ÃÂ·Name-Ernest Everett Just
ÃÂ·Born-August 14, 1883 in Charleston, North Carolina
ÃÂ·Died-October 27, 1941
ÃÂ·Raised in-Charleston, North Carolina
ÃÂ·Education-graduated magna cum laude from Dartmouth College with a degree in zoology, honors in botany and history, and honors in sociology; taught at Howard University; in 1916, he graduated magna cum laude from University of Chicago receiving his doctorate in experimental embryology
Dr. Ernest Everett Just made a huge contribution to our current body of knowledge of embryology. Although he was considered a leader in his work as an embryologist, Just, a brilliant African American male, fought against racism and prejudice. He still received international acclaim for work he completed at the Marine Biological Laboratory in Wood Hole, Massachusetts after obtaining his doctorate for experimental embryology from the University of Chicago in 1916 even though he was a black man. At the Marine Biological Laboratory, Dr. Ernest Everett Just conducted thousands of experiments studying the fertilization of the marine mammals.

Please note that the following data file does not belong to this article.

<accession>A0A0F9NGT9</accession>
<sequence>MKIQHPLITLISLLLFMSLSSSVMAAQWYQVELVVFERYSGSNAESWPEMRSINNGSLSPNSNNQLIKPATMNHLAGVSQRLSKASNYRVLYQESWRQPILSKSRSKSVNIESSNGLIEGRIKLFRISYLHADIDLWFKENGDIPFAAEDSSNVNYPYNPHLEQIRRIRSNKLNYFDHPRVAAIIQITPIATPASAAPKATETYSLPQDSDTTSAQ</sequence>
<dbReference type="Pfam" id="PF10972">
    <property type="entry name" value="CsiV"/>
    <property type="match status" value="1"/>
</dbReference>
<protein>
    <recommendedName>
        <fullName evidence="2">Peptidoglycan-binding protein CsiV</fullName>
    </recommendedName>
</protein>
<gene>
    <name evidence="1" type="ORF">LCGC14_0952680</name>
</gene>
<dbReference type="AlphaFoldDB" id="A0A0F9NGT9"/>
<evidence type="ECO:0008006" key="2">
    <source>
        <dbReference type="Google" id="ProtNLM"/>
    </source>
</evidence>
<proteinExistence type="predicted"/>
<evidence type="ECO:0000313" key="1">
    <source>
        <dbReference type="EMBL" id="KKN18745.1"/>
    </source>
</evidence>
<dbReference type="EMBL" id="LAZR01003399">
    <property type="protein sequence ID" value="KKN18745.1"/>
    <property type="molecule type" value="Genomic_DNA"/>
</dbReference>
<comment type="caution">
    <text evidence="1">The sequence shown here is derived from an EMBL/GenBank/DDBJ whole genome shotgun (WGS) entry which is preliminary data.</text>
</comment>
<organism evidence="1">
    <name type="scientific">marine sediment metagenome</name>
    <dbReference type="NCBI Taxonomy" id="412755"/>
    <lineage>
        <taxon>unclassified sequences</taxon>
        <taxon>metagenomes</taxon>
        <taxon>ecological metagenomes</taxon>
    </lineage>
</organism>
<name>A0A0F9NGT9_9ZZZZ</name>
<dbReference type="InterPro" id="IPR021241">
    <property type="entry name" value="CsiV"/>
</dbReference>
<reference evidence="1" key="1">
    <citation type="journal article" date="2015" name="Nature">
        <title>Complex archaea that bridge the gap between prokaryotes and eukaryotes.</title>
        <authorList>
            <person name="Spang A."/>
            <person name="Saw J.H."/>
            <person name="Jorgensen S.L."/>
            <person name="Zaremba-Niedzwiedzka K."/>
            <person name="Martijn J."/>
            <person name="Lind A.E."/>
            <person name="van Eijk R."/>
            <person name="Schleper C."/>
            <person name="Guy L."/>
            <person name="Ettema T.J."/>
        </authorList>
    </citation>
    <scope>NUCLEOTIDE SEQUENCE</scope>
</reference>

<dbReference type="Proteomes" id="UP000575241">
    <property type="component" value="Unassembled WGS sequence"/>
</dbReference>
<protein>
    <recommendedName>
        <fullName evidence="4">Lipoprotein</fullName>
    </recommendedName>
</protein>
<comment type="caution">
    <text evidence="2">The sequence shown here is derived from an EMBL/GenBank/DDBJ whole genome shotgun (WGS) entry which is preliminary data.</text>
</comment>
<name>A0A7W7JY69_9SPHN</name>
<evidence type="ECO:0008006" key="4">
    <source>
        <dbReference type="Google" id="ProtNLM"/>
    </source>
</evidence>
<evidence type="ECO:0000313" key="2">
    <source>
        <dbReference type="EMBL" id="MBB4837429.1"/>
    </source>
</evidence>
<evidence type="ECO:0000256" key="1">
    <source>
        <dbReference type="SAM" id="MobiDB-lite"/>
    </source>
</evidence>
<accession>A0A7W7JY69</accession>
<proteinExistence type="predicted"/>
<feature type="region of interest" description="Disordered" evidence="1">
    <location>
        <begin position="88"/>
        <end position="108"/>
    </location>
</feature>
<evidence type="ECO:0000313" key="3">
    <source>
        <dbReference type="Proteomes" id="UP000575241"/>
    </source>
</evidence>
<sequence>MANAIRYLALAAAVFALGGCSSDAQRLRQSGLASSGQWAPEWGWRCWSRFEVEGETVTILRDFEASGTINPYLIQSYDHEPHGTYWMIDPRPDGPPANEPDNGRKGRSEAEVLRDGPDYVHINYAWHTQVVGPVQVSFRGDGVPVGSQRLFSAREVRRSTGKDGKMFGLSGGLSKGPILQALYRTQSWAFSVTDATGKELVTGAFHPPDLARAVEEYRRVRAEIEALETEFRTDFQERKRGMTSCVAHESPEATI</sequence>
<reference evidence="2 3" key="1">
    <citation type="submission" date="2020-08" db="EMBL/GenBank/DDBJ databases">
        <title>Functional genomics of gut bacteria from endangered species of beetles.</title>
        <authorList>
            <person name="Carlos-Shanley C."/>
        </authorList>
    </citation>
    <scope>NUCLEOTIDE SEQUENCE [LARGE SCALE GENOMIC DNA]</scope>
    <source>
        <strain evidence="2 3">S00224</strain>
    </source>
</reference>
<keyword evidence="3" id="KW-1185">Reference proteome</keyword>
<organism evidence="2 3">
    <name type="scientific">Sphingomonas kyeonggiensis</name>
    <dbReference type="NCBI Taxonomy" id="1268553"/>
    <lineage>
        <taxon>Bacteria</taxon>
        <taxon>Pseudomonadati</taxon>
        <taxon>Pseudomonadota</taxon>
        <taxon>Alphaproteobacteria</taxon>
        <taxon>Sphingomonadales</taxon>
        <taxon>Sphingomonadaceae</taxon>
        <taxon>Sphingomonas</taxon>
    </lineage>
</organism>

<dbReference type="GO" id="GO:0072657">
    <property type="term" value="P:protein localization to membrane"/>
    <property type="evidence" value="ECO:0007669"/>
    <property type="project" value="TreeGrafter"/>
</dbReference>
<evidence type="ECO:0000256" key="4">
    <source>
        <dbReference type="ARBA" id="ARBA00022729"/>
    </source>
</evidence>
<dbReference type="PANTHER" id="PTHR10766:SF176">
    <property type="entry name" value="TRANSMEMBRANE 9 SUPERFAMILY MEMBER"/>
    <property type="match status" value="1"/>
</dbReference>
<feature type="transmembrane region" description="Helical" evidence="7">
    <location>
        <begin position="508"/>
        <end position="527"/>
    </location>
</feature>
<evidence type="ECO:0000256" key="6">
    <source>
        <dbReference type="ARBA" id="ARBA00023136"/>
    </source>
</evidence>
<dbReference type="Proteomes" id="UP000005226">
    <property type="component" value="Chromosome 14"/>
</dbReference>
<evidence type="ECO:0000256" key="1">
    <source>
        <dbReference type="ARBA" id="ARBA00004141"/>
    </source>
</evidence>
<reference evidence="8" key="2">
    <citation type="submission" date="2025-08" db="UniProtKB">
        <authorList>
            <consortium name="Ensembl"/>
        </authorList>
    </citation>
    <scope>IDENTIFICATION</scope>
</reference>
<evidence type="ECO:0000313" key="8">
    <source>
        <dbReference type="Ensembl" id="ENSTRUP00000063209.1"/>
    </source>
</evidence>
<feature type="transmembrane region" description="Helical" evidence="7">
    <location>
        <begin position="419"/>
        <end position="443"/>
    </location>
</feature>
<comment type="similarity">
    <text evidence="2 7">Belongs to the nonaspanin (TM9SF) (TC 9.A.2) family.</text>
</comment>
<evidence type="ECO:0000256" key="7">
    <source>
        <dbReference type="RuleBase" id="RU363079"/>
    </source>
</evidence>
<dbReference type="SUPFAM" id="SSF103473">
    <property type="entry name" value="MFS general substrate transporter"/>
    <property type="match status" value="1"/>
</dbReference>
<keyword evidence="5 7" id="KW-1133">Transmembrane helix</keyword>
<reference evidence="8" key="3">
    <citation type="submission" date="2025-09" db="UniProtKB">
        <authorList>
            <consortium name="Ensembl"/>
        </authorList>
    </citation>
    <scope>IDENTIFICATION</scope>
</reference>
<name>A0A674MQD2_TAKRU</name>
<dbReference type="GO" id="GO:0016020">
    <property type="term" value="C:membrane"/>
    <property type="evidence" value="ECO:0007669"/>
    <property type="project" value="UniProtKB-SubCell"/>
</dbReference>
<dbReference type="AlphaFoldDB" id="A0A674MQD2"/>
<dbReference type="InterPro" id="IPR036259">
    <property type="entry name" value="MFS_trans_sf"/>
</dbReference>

The research he had gathered at Wood Hole was used to publish his first book entitled, Basic Methods for Experiments On Eggs of Marine Mammals. The doctor, then, successfully challenged Jaacque Loeb's theory of artificial parthenogenesis, or a form of reproduction in which the ovum develops into a new individual without fertilization. Dr. Just decided to move and study in Europe in 1930 because of the racial difficulties in America, and it was there that he published his second book entitled, The Biology of the Cell Surface. In 1938, he published a number of papers and lectures on the topic of cell cytoplasm. Dr. Ernest Everett Just passed away on October 27, 1941 after fulfilling 58 years of his life and dedicating most of it to his studies of embryology and cell structure.